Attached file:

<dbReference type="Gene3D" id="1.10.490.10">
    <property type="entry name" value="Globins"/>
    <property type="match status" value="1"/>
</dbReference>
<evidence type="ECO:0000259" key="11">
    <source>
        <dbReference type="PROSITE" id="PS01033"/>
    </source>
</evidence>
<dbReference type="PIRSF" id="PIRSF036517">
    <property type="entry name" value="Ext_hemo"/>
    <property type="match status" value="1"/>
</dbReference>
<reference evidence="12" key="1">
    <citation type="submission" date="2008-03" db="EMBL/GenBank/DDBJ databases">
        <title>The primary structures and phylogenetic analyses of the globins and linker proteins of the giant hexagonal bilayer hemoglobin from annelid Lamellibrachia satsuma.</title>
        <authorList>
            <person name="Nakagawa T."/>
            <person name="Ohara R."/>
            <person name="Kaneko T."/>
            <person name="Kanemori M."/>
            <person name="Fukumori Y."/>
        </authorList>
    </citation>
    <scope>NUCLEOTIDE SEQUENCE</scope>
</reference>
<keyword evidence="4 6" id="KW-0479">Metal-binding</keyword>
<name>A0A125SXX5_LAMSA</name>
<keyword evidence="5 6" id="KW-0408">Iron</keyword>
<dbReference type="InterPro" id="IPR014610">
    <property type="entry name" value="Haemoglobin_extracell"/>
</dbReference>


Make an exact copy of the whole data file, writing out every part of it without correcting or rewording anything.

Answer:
<dbReference type="Gene3D" id="1.10.490.10">
    <property type="entry name" value="Globins"/>
    <property type="match status" value="1"/>
</dbReference>
<evidence type="ECO:0000259" key="11">
    <source>
        <dbReference type="PROSITE" id="PS01033"/>
    </source>
</evidence>
<dbReference type="PIRSF" id="PIRSF036517">
    <property type="entry name" value="Ext_hemo"/>
    <property type="match status" value="1"/>
</dbReference>
<reference evidence="12" key="1">
    <citation type="submission" date="2008-03" db="EMBL/GenBank/DDBJ databases">
        <title>The primary structures and phylogenetic analyses of the globins and linker proteins of the giant hexagonal bilayer hemoglobin from annelid Lamellibrachia satsuma.</title>
        <authorList>
            <person name="Nakagawa T."/>
            <person name="Ohara R."/>
            <person name="Kaneko T."/>
            <person name="Kanemori M."/>
            <person name="Fukumori Y."/>
        </authorList>
    </citation>
    <scope>NUCLEOTIDE SEQUENCE</scope>
</reference>
<keyword evidence="4 6" id="KW-0479">Metal-binding</keyword>
<name>A0A125SXX5_LAMSA</name>
<keyword evidence="5 6" id="KW-0408">Iron</keyword>
<dbReference type="InterPro" id="IPR014610">
    <property type="entry name" value="Haemoglobin_extracell"/>
</dbReference>